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Minimally Invasive Surgical Correction of Scimitar Syndrome

Thursday, June 6, 2013

Scimitar Syndrome is a rare congenital anomaly with a bimodal presentation that requires surgical intervention. This video illustrates a safe and minimally invasive approach to surgical correction for this anomaly performed on an adult patient. Scimitar Syndrome is a rare congenital anomaly with a bimodal presentation (1-3).

The infantile manifestation is severe with significant mortality, and the child or adult form is generally less critical (3). The anomaly consists of partial to complete anomalous pulmonary venous drainage of the right lung to the inferior vena cava (4).

This anomaly has been associated with other anomalies such as anomalous systemic arterial supply to the right lung, hypoplastic right pulmonary artery, hypoplastic or sequestration of the lung, dextroposition, atrial septal defect and pulmonary hypertension (2, 4, 5).

Various surgical approaches have been described in the literature. Approaches include median sternotomy or right anterolateral thoracotomy with creation of intra-atrial baffles or reimplantaton of the scimitar vein into the left atrium with or without the use of cardiopulmonary bypass, and lung resection procedures (1, 2, 4, 5).

We present a minimally invasive approach for correction of the defect through a limited right anterior thoracotomy. The patient is a 45-year old man with progressive dyspnea and recurrent atrial tachyarrhythmias. Echocardiogram and CT scan revealed mesocardia, dextroposition with Scimitar syndrome, moderate tricuspid regurgitation and a patent foramen ovale (PFO). Surgery was performed via a limited right thoracotomy. Cardiopulmonary bypass with cardioplegic arrest was used via peripheral cannulation through the right femoral artery and vein, and right internal jugular vein. The Scimitar vein (SV) was identified draining into the inferior vena cava at the level of diaphragm. Accessory vascular supply to the right lower lobe from the diaphragm was identified, ligated and divided. The SV was transected and the inferior vena caval side was over sewn in two layers. The right atrium was incised to perform a PFO closure, a right atrial cryoablation Cox Maze III procedure, and tricuspid valve repair with a flexible annuloplasty band. The SV was brought through a generous posterior pericardial window and anastomosed end to side to the left atrium. The posterior layer was sutured continuously and the anterior suture line was interrupted to ensure a widely patent anastomosis. The patient recovered uneventfully and was discharged after 4 days.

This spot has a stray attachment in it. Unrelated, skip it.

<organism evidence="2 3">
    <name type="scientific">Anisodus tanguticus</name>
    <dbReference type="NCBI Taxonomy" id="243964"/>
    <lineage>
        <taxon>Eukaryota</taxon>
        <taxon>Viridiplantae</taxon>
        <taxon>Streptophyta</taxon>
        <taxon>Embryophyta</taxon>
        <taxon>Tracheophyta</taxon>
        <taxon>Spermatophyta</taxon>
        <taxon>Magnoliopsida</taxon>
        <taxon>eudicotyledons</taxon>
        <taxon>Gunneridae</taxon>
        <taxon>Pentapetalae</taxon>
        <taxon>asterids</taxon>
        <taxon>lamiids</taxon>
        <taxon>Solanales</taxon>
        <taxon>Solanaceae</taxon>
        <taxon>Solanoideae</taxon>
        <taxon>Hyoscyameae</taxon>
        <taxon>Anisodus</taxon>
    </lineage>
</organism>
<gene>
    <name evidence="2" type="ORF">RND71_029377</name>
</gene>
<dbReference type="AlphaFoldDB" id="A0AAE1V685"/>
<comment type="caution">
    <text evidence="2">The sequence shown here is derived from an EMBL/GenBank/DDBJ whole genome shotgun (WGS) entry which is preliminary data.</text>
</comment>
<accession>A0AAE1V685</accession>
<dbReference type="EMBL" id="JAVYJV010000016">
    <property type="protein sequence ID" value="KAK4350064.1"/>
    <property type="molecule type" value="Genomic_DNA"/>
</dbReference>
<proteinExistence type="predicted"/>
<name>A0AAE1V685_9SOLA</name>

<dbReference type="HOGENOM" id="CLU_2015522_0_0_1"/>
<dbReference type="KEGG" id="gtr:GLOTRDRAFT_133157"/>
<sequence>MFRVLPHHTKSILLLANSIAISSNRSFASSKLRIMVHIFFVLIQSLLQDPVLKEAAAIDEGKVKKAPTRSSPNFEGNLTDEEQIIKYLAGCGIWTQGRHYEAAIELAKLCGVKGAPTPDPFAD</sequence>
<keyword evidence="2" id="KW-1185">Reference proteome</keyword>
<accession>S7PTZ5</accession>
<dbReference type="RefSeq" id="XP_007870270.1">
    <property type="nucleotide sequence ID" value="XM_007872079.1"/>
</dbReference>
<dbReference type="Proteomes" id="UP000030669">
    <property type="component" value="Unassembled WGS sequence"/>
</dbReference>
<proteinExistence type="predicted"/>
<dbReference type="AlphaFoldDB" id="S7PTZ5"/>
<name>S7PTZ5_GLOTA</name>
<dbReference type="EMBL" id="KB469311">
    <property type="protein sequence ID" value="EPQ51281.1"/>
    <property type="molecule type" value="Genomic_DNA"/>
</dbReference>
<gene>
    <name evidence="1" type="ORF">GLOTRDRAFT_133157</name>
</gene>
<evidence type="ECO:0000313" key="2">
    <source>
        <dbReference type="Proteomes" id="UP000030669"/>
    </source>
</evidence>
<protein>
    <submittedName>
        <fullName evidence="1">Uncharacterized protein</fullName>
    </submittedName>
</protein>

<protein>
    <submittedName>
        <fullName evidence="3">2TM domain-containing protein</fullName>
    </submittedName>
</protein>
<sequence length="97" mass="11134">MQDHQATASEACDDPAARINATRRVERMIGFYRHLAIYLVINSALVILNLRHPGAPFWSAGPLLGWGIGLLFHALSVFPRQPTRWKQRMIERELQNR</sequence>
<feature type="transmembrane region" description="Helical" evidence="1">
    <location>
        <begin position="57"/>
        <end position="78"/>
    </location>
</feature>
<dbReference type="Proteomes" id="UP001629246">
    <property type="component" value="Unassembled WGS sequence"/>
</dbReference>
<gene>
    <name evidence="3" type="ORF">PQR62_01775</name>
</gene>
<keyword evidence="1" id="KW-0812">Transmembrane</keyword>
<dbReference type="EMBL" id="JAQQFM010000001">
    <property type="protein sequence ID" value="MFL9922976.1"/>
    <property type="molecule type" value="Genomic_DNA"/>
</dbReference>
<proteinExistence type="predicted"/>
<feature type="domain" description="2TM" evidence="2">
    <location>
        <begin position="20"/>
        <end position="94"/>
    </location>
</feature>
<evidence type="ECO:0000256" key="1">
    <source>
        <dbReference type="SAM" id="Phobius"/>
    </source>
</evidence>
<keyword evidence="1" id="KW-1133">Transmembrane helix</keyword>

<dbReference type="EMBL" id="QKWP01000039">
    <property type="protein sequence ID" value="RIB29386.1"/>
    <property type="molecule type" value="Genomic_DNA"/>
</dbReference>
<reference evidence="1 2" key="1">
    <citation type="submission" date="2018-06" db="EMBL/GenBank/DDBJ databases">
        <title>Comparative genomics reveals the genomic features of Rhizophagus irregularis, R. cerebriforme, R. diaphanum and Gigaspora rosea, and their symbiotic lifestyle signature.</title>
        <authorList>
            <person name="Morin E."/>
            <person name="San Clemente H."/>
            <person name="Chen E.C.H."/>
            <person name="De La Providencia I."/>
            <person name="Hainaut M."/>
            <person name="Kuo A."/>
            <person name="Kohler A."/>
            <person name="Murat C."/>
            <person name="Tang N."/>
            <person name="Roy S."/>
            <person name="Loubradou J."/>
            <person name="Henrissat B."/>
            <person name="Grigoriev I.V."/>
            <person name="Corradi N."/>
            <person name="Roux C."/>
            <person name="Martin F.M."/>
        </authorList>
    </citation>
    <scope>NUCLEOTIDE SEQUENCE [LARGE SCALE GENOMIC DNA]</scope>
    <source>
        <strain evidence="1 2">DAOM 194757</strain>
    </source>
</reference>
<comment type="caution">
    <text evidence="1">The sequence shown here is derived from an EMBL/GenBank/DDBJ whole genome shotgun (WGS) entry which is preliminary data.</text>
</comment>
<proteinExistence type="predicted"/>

We present a safe and effective minimally invasive approach for surgical treatment of Scimitar syndrome in an adult patient. The technique can be reproduced with central cannulation in infants and children and presents a pragmatic approach for surgical treatment of Scimitar syndrome.


Gudjonsson U, Brown JW. Scimitar syndrome. Seminars in thoracic and cardiovascular surgery Pediatric cardiac surgery annual. 2006:56-62. Epub 2006/04/28.

Vida VL, Padalino MA, Boccuzzo G, Tarja E, Berggren H, Carrel T, et al. Scimitar syndrome: a European Congenital Heart Surgeons Association (ECHSA) multicentric study. Circulation. 2010;122(12):1159-66. Epub 2010/09/09.

Najm HK, Williams WG, Coles JG, Rebeyka IM, Freedom RM. Scimitar syndrome: twenty years' experience and results of repair. The Journal of thoracic and cardiovascular surgery. 1996;112(5):1161-8; discussion 8-9. Epub 1996/11/01.

Brown JW, Ruzmetov M, Minnich DJ, Vijay P, Edwards CA, Uhlig PN, et al. Surgical management of scimitar syndrome: an alternative approach. The Journal of thoracic and cardiovascular surgery. 2003;125(2):238-45. Epub 2003/02/13.

Korkmaz AA, Yildiz CE, Onan B, Guden M, Cetin G, Babaoglu K. Scimitar syndrome: a complex form of anomalous pulmonary venous return. Journal of cardiac surgery. 2011;26(5):529-34. Epub 2011/09/03.


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